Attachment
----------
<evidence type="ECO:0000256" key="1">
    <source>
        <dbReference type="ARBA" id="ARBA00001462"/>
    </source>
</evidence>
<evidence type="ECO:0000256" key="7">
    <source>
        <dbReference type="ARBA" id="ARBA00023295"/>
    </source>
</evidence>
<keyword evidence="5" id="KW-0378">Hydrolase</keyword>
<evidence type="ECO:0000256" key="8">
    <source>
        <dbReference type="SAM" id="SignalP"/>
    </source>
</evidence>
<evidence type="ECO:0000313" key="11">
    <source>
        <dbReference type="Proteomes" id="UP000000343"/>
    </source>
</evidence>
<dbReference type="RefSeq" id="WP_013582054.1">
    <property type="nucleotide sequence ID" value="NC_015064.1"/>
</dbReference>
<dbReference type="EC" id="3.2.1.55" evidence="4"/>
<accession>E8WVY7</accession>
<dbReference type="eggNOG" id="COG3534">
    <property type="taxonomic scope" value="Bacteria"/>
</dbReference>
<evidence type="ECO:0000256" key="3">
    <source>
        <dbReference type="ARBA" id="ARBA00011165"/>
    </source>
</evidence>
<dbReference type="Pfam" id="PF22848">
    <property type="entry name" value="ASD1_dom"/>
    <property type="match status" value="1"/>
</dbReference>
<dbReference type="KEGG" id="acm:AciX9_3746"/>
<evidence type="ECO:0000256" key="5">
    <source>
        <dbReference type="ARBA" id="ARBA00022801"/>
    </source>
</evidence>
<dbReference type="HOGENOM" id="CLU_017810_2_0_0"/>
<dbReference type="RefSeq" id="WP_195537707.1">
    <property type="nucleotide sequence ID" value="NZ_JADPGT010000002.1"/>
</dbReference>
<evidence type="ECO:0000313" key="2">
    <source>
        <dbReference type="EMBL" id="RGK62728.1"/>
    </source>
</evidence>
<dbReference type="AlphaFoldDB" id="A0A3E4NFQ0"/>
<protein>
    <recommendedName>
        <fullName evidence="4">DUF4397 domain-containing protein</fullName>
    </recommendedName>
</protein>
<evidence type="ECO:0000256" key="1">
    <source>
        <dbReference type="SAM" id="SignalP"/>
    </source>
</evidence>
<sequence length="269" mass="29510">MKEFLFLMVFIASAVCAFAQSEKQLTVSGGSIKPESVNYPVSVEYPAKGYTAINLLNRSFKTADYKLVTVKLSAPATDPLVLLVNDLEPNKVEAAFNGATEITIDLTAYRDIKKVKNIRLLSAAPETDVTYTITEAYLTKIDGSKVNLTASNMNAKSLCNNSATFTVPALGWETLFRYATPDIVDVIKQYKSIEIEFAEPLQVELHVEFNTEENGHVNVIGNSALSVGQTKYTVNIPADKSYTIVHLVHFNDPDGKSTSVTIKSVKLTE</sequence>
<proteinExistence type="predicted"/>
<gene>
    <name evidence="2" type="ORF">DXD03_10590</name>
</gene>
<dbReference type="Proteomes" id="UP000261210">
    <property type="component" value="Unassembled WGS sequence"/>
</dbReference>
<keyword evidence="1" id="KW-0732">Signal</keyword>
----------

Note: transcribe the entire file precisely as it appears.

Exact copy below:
<evidence type="ECO:0000256" key="1">
    <source>
        <dbReference type="ARBA" id="ARBA00001462"/>
    </source>
</evidence>
<evidence type="ECO:0000256" key="7">
    <source>
        <dbReference type="ARBA" id="ARBA00023295"/>
    </source>
</evidence>
<keyword evidence="5" id="KW-0378">Hydrolase</keyword>
<evidence type="ECO:0000256" key="8">
    <source>
        <dbReference type="SAM" id="SignalP"/>
    </source>
</evidence>
<evidence type="ECO:0000313" key="11">
    <source>
        <dbReference type="Proteomes" id="UP000000343"/>
    </source>
</evidence>
<dbReference type="RefSeq" id="WP_013582054.1">
    <property type="nucleotide sequence ID" value="NC_015064.1"/>
</dbReference>
<dbReference type="EC" id="3.2.1.55" evidence="4"/>
<accession>E8WVY7</accession>
<dbReference type="eggNOG" id="COG3534">
    <property type="taxonomic scope" value="Bacteria"/>
</dbReference>
<evidence type="ECO:0000256" key="3">
    <source>
        <dbReference type="ARBA" id="ARBA00011165"/>
    </source>
</evidence>
<dbReference type="Pfam" id="PF22848">
    <property type="entry name" value="ASD1_dom"/>
    <property type="match status" value="1"/>
</dbReference>
<dbReference type="KEGG" id="acm:AciX9_3746"/>
<evidence type="ECO:0000256" key="5">
    <source>
        <dbReference type="ARBA" id="ARBA00022801"/>
    </source>
</evidence>
<dbReference type="HOGENOM" id="CLU_017810_2_0_0"/>
<dbReference type="RefSeq" id="WP_195537707.1">
    <property type="nucleotide sequence ID" value="NZ_JADPGT010000002.1"/>
</dbReference>
<evidence type="ECO:0000313" key="2">
    <source>
        <dbReference type="EMBL" id="RGK62728.1"/>
    </source>
</evidence>
<dbReference type="AlphaFoldDB" id="A0A3E4NFQ0"/>
<protein>
    <recommendedName>
        <fullName evidence="4">DUF4397 domain-containing protein</fullName>
    </recommendedName>
</protein>
<evidence type="ECO:0000256" key="1">
    <source>
        <dbReference type="SAM" id="SignalP"/>
    </source>
</evidence>
<sequence length="269" mass="29510">MKEFLFLMVFIASAVCAFAQSEKQLTVSGGSIKPESVNYPVSVEYPAKGYTAINLLNRSFKTADYKLVTVKLSAPATDPLVLLVNDLEPNKVEAAFNGATEITIDLTAYRDIKKVKNIRLLSAAPETDVTYTITEAYLTKIDGSKVNLTASNMNAKSLCNNSATFTVPALGWETLFRYATPDIVDVIKQYKSIEIEFAEPLQVELHVEFNTEENGHVNVIGNSALSVGQTKYTVNIPADKSYTIVHLVHFNDPDGKSTSVTIKSVKLTE</sequence>
<proteinExistence type="predicted"/>
<gene>
    <name evidence="2" type="ORF">DXD03_10590</name>
</gene>
<dbReference type="Proteomes" id="UP000261210">
    <property type="component" value="Unassembled WGS sequence"/>
</dbReference>
<keyword evidence="1" id="KW-0732">Signal</keyword>